in
PLoS Medicine
volume
14
issue
9
publisher
Public Library of Science
external identifiers
  • scopus:85029711090
  • wos:000411970300003
ISSN
1549-1676
DOI
10.1371/journal.pmed.1002383
language
English
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yes
id
1878a177-6141-4c4d-bcc7-2ba5507e9a6a
date added to LUP
2017-10-09 12:04:46
date last changed
2018-01-16 13:21:53
@article{1878a177-6141-4c4d-bcc7-2ba5507e9a6a,
  abstract     = {Background: Glycated hemoglobin (HbA1c) is used to diagnose type 2 diabetes (T2D) and assess glycemic control in patients with diabetes. Previous genome-wide association studies (GWAS) have identified 18 HbA1c-associated genetic variants. These variants proved to be classifiable by their likely biological action as erythrocytic (also associated with erythrocyte traits) or glycemic (associated with other glucose-related traits). In this study, we tested the hypotheses that, in a very large scale GWAS, we would identify more genetic variants associated with HbA1c and that HbA1c variants implicated in erythrocytic biology would affect the diagnostic accuracy of HbA1c. We therefore expanded the number of HbA1c-associated loci and tested the effect of genetic risk-scores comprised of erythrocytic or glycemic variants on incident diabetes prediction and on prevalent diabetes screening performance. Throughout this multiancestry study, we kept a focus on interancestry differences in HbA1c genetics performance that might influence race-ancestry differences in health outcomes. Methods & findings: Using genome-wide association meta-analyses in up to 159,940 individuals from 82 cohorts of European, African, East Asian, and South Asian ancestry, we identified 60 common genetic variants associated with HbA1c. We classified variants as implicated in glycemic, erythrocytic, or unclassified biology and tested whether additive genetic scores of erythrocytic variants (GS-E) or glycemic variants (GS-G) were associated with higher T2D incidence in multiethnic longitudinal cohorts (N = 33,241). Nineteen glycemic and 22 erythrocytic variants were associated with HbA1c at genome-wide significance. GS-G was associated with higher T2D risk (incidence OR = 1.05, 95% CI 1.04–1.06, per HbA1c-raising allele, p = 3 × 10−29); whereas GS-E was not (OR = 1.00, 95% CI 0.99–1.01, p = 0.60). In Europeans and Asians, erythrocytic variants in aggregate had only modest effects on the diagnostic accuracy of HbA1c. Yet, in African Americans, the X-linked G6PD G202A variant (T-allele frequency 11%) was associated with an absolute decrease in HbA1c of 0.81%-units (95% CI 0.66–0.96) per allele in hemizygous men, and 0.68%-units (95% CI 0.38–0.97) in homozygous women. The G6PD variant may cause approximately 2% (N = 0.65 million, 95% CI 0.55–0.74) of African American adults with T2D to remain undiagnosed when screened with HbA1c. Limitations include the smaller sample sizes for non-European ancestries and the inability to classify approximately one-third of the variants. Further studies in large multiethnic cohorts with HbA1c, glycemic, and erythrocytic traits are required to better determine the biological action of the unclassified variants. Conclusions: As G6PD deficiency can be clinically silent until illness strikes, we recommend investigation of the possible benefits of screening for the G6PD genotype along with using HbA1c to diagnose T2D in populations of African ancestry or groups where G6PD deficiency is common. Screening with direct glucose measurements, or genetically-informed HbA1c diagnostic thresholds in people with G6PD deficiency, may be required to avoid missed or delayed diagnoses. © 2017 Public Library of Science. All Rights Reserved.},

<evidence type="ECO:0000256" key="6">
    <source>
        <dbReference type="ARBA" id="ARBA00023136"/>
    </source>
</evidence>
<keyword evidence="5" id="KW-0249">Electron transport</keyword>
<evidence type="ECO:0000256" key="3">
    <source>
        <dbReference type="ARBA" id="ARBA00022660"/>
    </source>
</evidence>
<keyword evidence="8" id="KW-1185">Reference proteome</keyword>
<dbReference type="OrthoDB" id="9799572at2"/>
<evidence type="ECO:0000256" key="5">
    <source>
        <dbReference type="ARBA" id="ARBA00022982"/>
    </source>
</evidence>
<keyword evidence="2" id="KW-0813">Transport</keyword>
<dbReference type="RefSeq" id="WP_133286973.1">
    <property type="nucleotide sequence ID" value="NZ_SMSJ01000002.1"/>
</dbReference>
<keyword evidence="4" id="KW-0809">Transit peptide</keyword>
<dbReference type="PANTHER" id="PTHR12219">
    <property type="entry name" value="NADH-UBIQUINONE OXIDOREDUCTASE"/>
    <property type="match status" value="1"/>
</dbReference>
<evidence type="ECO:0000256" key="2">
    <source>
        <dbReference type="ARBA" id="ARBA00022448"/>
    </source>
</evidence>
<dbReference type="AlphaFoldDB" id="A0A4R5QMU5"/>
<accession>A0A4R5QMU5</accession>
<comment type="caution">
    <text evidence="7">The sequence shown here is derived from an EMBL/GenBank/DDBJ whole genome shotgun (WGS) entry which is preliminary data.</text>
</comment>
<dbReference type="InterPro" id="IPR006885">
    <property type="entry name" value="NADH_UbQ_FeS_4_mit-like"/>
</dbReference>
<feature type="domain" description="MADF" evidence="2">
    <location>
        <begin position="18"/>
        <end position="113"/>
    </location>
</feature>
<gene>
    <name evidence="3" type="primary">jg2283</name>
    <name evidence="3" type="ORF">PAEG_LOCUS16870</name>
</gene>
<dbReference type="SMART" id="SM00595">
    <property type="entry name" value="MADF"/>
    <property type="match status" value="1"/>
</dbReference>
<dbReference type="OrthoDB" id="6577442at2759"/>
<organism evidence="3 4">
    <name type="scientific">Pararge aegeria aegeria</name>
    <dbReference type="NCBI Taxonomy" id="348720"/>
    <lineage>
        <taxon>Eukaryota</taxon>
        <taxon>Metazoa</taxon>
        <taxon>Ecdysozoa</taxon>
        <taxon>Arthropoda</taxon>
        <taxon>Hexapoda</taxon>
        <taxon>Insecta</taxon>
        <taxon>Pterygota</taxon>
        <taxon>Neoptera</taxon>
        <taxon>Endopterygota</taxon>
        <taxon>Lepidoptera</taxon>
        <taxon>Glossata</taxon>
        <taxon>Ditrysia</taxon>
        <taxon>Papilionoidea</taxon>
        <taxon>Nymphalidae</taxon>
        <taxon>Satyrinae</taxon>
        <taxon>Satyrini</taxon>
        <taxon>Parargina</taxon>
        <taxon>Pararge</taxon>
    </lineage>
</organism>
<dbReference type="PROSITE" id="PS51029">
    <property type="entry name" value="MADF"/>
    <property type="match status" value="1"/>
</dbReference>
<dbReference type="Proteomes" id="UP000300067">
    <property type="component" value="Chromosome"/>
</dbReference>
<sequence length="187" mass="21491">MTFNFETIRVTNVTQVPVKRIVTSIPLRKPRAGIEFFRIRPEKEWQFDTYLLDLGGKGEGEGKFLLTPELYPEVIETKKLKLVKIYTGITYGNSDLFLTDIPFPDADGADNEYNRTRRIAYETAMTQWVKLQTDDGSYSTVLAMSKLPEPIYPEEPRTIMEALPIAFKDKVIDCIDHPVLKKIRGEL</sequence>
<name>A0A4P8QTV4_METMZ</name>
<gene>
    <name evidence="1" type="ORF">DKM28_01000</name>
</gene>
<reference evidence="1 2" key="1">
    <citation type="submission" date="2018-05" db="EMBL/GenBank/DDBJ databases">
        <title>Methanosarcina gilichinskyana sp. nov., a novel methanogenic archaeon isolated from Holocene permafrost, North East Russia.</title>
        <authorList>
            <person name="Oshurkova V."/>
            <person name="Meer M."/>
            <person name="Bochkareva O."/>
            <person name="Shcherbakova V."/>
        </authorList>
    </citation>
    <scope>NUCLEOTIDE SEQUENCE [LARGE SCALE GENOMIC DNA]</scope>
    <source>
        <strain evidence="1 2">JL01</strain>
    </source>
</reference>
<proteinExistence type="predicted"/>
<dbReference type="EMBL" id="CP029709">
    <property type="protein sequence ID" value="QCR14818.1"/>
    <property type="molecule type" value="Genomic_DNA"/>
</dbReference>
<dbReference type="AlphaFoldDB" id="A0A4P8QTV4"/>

articleno    = { e1002383},
  author       = {Wheeler, Eleanor and Leong, Aaron and Liu, Ching-Ti and Hivert, Marie-France and Strawbridge, Rona J. and Podmore, Clara and Ladenvall, Claes and Lyssenko, Valeriya and Groop, Leif and Meigs, James B},
  issn         = {1549-1676},
  keyword      = {glycosylated hemoglobin,hemoglobin A1c protein, human,Diabetes Mellitus, Type 2,genetic variation,genetics,genome-wide association study,human,meta analysis,metabolism,phenotype,risk,Genetic Variation,Genome-Wide Association Study,Hemoglobin A, Glycosylated,Humans,Phenotype,Risk},
  language     = {eng},
  number       = {9},
  publisher    = {Public Library of Science},
  series       = {PLoS Medicine},
  title        = {Impact of common genetic determinants of Hemoglobin A1c on type 2 diabetes risk and diagnosis in ancestrally diverse populations: A transethnic genome-wide meta-analysis},
  url          = {http://dx.doi.org/10.1371/journal.pmed.1002383},
  volume       = {14},
  year         = {2017},
}